US Airways has been denied a permit to sell alcohol to passengers in New Mexico, the state Regulation and Licensing Department has announced.
Tempe, Ariz.-based US Airways had received a 90-day license after the state cited it in January for serving liquor to an intoxicated man who later crashed his car, killing himself and five others.
The license expired in June, and the department later rejected the airline's request for an extension. An application for a permanent license still was pending.
In issuing the denial order, the department said it "cannot reasonably find that approval of application will protect the public health and safety or that it is in the public interest."
The denial means US Airways cannot serve alcohol while its airplanes are flying over New Mexico or while grounded in the state, said Bob Hagan, a spokesman for the department.
A spokeswoman for US Airways, Andrea Raider, said Thursday the airline is reviewing the order and will make a decision based on that review.
"We don't believe that our flight attendants violated any of our procedures, and we think they behaved correctly," she said. "We continue to back the actions of our crew members. That's been our position from the beginning and will continue to be our position."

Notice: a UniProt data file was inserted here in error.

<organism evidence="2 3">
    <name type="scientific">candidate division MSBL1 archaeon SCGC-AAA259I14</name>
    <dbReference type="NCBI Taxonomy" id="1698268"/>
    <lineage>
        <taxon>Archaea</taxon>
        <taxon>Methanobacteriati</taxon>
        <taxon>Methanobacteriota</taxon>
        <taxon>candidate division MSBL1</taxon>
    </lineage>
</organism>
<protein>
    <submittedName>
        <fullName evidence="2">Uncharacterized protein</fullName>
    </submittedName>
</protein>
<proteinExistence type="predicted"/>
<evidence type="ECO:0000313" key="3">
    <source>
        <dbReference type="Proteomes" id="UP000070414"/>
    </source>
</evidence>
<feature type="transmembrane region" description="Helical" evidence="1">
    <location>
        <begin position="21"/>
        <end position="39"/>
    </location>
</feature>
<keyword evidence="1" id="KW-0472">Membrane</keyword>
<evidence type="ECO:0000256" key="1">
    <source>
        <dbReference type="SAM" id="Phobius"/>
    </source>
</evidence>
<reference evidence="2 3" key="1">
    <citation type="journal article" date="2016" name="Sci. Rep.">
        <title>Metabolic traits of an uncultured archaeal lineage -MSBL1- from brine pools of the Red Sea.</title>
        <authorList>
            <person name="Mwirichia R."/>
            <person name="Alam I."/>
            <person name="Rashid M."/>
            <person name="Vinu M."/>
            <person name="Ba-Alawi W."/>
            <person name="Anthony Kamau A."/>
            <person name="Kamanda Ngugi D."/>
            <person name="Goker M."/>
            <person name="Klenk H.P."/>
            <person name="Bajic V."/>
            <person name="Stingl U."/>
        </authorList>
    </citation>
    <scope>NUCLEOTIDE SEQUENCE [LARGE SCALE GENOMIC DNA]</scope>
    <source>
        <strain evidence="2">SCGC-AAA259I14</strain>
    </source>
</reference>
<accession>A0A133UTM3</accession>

US Airways was cited in January in connection with Dana Papst, who drove the wrong way on Interstate 25 near Santa Fe, colliding with a van carrying a Las Vegas, N.M. family.
After the deadly crash last November, the state prohibited US Airways from serving liquor on New Mexico flights until it received a state liquor license.
The airline subsequently was granted the 90-day temporary license.
US Airways had served alcohol to Papst, even though witnesses said he appeared to be intoxicated. Police have said Papst also bought beer at a Bernalillo convenience store after getting off the flight in Albuquerque.
In May, the state cited US Airways again after Ernest Wright, 49, of Albuquerque was arrested soon after leaving Albuquerque's airport. Wright, whose blood alcohol was twice New Mexico's legal limit for intoxication, told authorities he had been drinking at the Phoenix airport and on his flight to Albuquerque.
Hagan said the state had sent a letter to US Airways offering to resolve the citation through a settlement, but the airline never responded.
"That citation is still open, it's never been dealt with," Hagan said.
Those two incidents and a third in which state employees witnessed US Airways flight attendants serving alcohol to a visibly intoxicated man while on board a flight from Phoenix to San Diego on Nov. 6, weighed heavily on the state's decision to deny the permit, Hagan said.
"That obviously is not a violation of New Mexico law because they weren't in New Mexico air space, but we took that as an indication US Airways is a questionable candidate for a New Mexico liquor license," Hagan said.
Raider said it's too early to say whether US Airways would again apply for a liquor license in New Mexico, though nothing under state law would prevent it.
Hagan said the state would not be prejudice against US Airways should it decide to reapply.
"We would expect the airline to demonstrate that they were prepared to meet New Mexico standards in their practices," he said.